Mexico meets migrants at southern border with armed forces

Migrants are detained by Mexican immigration authorities during a raid on a migrant caravan that had earlier crossed the Mexico - Guatemala border, near Metapa, Chiapas state, Mexico, Wednesday, June 5, 2019. (AP)
Updated 06 June 2019
0

Mexico meets migrants at southern border with armed forces

  • Migration officials detained 350 to 400 people, the official said, noting that federal police and agents from the National Guard were present

MEXICO CITY: Mexican soldiers, armed police and migration officials blocked hundreds of migrants after they crossed the border from Guatemala in a caravan into southern Mexico on Wednesday, and detained dozens of them, a witness from a migrant aid group and an official said.
The Mexican response in the border town of Metapa, which included dozens of soldiers, marked a toughening of the government’s efforts to curb the flow of mainly Central American migrants, said Salva Cruz, a coordinator with Fray Matias de Cordova.
“That many sailors and military police, yes, it’s new,” Cruz said, by WhatsApp, from Metapa, in the southern border state of Chiapas, where the vast majority of migrants cross into Mexico. Many are asylum seekers fleeing violence and poverty in Honduras, Guatemala and El Salvador.
The operation in Chiapas coincided with a meeting of Mexican and US officials at the White House on Wednesday to thrash out a deal that would avoid blanket tariffs on Mexico threatened by US President Donald Trump last week.
Trump announced the tariffs in retaliation for what he called Mexico’s failure to stop Central American migrants reaching the US border.
US border officers apprehended more than 132,000 people crossing from Mexico in May, a third more than in April and the highest monthly level since 2006, reaching what US officials said on Wednesday were “crisis” levels.
A National Migration Institute (INM) official in Mexico City who was unauthorized to talk to the media said, on condition of anonymity, that the migrants were being asked to show their status in Mexico.
Migration officials detained 350 to 400 people, the official said, noting that federal police and agents from the National Guard were present. Mexico’s government recently created a militarized police force called the National Guard made up of soldiers and federal police.
It was not immediately possible to verify how many migrants crossed into Mexico.
On Wednesday afternoon in Mexico City, police detained Irineo Mujica, director of the US-Mexico migrant aid group Pueblo Sin Fronteras, and Cristobal Sanchez, a migrant rights activist, according to Alex Mensing, a coordinator with the group.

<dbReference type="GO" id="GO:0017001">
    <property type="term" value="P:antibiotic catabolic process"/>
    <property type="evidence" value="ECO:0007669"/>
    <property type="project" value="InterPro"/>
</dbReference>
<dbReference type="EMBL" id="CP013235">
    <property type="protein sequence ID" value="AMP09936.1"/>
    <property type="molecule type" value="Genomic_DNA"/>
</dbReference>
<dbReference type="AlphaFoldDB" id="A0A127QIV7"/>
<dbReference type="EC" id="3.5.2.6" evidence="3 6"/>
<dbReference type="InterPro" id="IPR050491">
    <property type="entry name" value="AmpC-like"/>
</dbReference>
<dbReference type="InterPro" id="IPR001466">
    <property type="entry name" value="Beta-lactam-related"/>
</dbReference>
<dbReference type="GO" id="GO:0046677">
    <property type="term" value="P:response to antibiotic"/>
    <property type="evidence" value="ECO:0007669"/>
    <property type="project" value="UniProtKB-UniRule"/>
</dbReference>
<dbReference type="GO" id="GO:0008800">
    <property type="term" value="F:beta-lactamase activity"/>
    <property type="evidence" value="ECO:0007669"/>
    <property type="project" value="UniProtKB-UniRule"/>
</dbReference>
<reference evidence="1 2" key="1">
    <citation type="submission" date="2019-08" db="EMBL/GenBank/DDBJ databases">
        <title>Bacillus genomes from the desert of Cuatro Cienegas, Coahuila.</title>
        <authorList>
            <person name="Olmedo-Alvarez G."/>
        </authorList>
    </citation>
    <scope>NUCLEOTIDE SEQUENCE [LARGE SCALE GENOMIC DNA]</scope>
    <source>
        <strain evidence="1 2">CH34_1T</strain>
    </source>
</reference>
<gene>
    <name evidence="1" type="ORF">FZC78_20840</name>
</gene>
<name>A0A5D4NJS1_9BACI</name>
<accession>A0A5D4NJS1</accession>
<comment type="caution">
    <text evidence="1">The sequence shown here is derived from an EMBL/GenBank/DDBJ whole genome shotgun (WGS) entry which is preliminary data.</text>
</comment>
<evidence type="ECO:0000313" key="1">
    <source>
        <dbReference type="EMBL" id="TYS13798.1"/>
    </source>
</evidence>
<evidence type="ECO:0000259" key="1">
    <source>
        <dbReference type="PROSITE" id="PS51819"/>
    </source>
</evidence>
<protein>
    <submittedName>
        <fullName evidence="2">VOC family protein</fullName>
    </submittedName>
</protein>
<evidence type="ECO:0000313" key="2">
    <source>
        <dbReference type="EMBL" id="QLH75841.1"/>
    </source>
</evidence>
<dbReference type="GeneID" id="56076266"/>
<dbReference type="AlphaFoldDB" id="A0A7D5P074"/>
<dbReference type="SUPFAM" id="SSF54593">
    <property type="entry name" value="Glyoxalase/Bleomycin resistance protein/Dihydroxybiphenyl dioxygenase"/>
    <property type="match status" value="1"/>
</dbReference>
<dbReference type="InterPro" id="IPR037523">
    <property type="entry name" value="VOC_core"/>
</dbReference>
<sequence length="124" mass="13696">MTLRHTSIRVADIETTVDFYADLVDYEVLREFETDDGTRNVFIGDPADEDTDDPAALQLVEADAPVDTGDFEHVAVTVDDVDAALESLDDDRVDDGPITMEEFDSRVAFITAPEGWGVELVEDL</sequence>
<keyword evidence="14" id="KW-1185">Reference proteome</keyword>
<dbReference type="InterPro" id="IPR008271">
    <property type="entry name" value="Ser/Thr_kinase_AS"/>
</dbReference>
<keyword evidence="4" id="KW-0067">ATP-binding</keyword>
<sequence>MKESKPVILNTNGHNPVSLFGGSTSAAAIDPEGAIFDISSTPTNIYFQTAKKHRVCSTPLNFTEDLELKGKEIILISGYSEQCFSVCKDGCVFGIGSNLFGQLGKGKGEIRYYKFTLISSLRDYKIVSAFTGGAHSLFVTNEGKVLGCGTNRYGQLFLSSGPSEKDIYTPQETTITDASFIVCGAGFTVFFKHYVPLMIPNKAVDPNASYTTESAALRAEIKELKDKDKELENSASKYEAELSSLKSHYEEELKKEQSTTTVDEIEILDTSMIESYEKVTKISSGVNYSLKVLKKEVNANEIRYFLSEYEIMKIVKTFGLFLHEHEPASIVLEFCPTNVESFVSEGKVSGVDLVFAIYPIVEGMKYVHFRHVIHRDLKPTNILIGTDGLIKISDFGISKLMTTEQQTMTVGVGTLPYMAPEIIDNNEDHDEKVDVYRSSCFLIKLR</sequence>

Pueblo Sin Fronteras has for several years guided annual caravans through Mexico, seeking to protect migrants and to advocate for their rights along a 2,000-mile trail ridden with criminals and corrupt officials who prey on lone travelers through kidnapping, extortion and other forms of assault.
Since April 2018, Trump has lashed out at the caravans of Central Americans wending their way to the United States, while blaming Mexico for failing to stop their movement to the US border.


Turkey clears RSF representative of ‘terror propaganda’

Updated 2 min 2 sec ago
0

Turkey clears RSF representative of ‘terror propaganda’

  • The three could have been jailed for 14 years
  • Guest editors took control over the paper to support Ozgur Gundem
ISTANBUL: The Turkey representative for Reporters Without Borders (RSF) was acquitted on Wednesday of the charge of making “terror propaganda” for Kurdish militants, in a case which triggered international alarm over press freedom in the country.
With dozens of journalists behind bars and on trial, activists claim the climate for the media has deteriorated under President Recep Tayyip Erdogan.
Supporters erupted into applause after RSF representative Erol Onderoglu, rights activist Sebnem Korur Fincanci and journalist Ahmet Nesin were acquitted by an Istanbul court.
They were accused of making “terror propaganda” on behalf of the outlawed Kurdistan Workers’ Party (PKK) after guest-editing the pro-Kurdish Turkish newspaper Ozgur Gundem, as well as “condoning crime” and “inciting crime.”
The three risked 14 years in jail in the trial which began in November 2016.
Ozgur Gundem had invited guest editors to take control of the paper in a campaign of solidarity as it faced pressure from the Turkish authorities.
The newspaper was raided and permanently shut down in August 2016, accused of links with the PKK which has waged an insurgency against the Turkish state since 1984.
The three campaigners were detained for a short period in 2016, and can now apply for financial compensation for time spent in jail.
The acquittals are in stark contrast with the harsh verdicts handed down by Turkish courts to critical journalists in recent years, the most controversial of which was the case against opposition daily Cumhuriyet whose former staff have been sentenced to jail.
“I warmly thank all those who supported us during the trial,” Onderoglu, who will return to Istanbul next week, said via text message.
But he added: “The fight continues for all our colleagues unjustly on trial or imprisoned.”
RSF said on Twitter it was “deeply relieved” by the acquittals but called for another trial due to begin against Onderoglu later this year to be scrapped.
Onderoglu faces the same accusation of making “terror propaganda” after supporting academics who signed a petition calling for peace and the end of security operations against militants in the Kurdish-majority southeast.
“Three years of absurd proceedings was already a form of unjust punishment. AND a new trial against Erol will start on 7 November. These charges must be dropped!” RSF said.
Only Fincanci attended the hearing while Onderoglu and Nesin were abroad.
Fincanci told AFP she was “very surprised” by the acquittal.